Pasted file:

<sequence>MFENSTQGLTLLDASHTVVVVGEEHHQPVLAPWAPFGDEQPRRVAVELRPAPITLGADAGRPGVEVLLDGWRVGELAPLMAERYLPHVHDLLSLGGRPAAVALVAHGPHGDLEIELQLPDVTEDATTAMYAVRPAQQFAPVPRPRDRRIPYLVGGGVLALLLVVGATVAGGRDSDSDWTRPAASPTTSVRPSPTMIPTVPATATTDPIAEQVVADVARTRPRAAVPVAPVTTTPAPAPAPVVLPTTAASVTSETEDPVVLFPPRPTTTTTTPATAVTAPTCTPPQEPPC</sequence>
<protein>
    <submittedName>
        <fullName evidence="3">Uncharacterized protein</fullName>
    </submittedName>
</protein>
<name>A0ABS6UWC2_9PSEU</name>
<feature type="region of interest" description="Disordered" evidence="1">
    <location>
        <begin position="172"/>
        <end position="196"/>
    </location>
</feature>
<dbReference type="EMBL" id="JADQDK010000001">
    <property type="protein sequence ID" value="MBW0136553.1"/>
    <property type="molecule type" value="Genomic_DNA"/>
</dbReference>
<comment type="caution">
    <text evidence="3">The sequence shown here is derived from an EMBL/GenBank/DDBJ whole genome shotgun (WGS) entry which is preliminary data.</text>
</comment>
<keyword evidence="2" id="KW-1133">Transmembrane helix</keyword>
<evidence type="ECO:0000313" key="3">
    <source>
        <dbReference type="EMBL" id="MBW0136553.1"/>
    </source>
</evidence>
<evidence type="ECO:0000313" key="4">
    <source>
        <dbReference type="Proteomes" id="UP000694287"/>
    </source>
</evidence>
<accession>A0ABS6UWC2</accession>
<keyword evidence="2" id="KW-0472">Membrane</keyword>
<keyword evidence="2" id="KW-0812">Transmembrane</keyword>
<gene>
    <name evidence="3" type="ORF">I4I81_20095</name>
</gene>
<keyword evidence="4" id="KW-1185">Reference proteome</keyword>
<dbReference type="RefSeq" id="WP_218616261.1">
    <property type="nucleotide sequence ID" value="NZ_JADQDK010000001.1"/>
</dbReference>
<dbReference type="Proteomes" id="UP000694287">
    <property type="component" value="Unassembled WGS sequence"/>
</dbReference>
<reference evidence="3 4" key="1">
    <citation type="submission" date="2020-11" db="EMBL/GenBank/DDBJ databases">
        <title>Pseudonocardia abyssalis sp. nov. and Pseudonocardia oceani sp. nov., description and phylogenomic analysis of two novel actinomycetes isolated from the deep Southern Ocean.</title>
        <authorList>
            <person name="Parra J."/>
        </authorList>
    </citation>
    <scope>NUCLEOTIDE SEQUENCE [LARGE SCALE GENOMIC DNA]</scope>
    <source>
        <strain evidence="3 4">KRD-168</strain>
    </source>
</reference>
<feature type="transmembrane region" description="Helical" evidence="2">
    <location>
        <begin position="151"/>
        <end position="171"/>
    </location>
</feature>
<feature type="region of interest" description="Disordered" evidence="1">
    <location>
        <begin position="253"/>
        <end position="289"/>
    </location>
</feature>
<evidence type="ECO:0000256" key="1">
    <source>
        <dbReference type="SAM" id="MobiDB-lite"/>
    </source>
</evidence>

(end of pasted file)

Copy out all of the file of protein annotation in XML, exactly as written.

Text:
<sequence>MFENSTQGLTLLDASHTVVVVGEEHHQPVLAPWAPFGDEQPRRVAVELRPAPITLGADAGRPGVEVLLDGWRVGELAPLMAERYLPHVHDLLSLGGRPAAVALVAHGPHGDLEIELQLPDVTEDATTAMYAVRPAQQFAPVPRPRDRRIPYLVGGGVLALLLVVGATVAGGRDSDSDWTRPAASPTTSVRPSPTMIPTVPATATTDPIAEQVVADVARTRPRAAVPVAPVTTTPAPAPAPVVLPTTAASVTSETEDPVVLFPPRPTTTTTTPATAVTAPTCTPPQEPPC</sequence>
<protein>
    <submittedName>
        <fullName evidence="3">Uncharacterized protein</fullName>
    </submittedName>
</protein>
<name>A0ABS6UWC2_9PSEU</name>
<feature type="region of interest" description="Disordered" evidence="1">
    <location>
        <begin position="172"/>
        <end position="196"/>
    </location>
</feature>
<dbReference type="EMBL" id="JADQDK010000001">
    <property type="protein sequence ID" value="MBW0136553.1"/>
    <property type="molecule type" value="Genomic_DNA"/>
</dbReference>
<comment type="caution">
    <text evidence="3">The sequence shown here is derived from an EMBL/GenBank/DDBJ whole genome shotgun (WGS) entry which is preliminary data.</text>
</comment>
<keyword evidence="2" id="KW-1133">Transmembrane helix</keyword>
<evidence type="ECO:0000313" key="3">
    <source>
        <dbReference type="EMBL" id="MBW0136553.1"/>
    </source>
</evidence>
<evidence type="ECO:0000313" key="4">
    <source>
        <dbReference type="Proteomes" id="UP000694287"/>
    </source>
</evidence>
<accession>A0ABS6UWC2</accession>
<keyword evidence="2" id="KW-0472">Membrane</keyword>
<keyword evidence="2" id="KW-0812">Transmembrane</keyword>
<gene>
    <name evidence="3" type="ORF">I4I81_20095</name>
</gene>
<keyword evidence="4" id="KW-1185">Reference proteome</keyword>
<dbReference type="RefSeq" id="WP_218616261.1">
    <property type="nucleotide sequence ID" value="NZ_JADQDK010000001.1"/>
</dbReference>
<dbReference type="Proteomes" id="UP000694287">
    <property type="component" value="Unassembled WGS sequence"/>
</dbReference>
<reference evidence="3 4" key="1">
    <citation type="submission" date="2020-11" db="EMBL/GenBank/DDBJ databases">
        <title>Pseudonocardia abyssalis sp. nov. and Pseudonocardia oceani sp. nov., description and phylogenomic analysis of two novel actinomycetes isolated from the deep Southern Ocean.</title>
        <authorList>
            <person name="Parra J."/>
        </authorList>
    </citation>
    <scope>NUCLEOTIDE SEQUENCE [LARGE SCALE GENOMIC DNA]</scope>
    <source>
        <strain evidence="3 4">KRD-168</strain>
    </source>
</reference>
<feature type="transmembrane region" description="Helical" evidence="2">
    <location>
        <begin position="151"/>
        <end position="171"/>
    </location>
</feature>
<feature type="region of interest" description="Disordered" evidence="1">
    <location>
        <begin position="253"/>
        <end position="289"/>
    </location>
</feature>
<evidence type="ECO:0000256" key="1">
    <source>
        <dbReference type="SAM" id="MobiDB-lite"/>
    </source>
</evidence>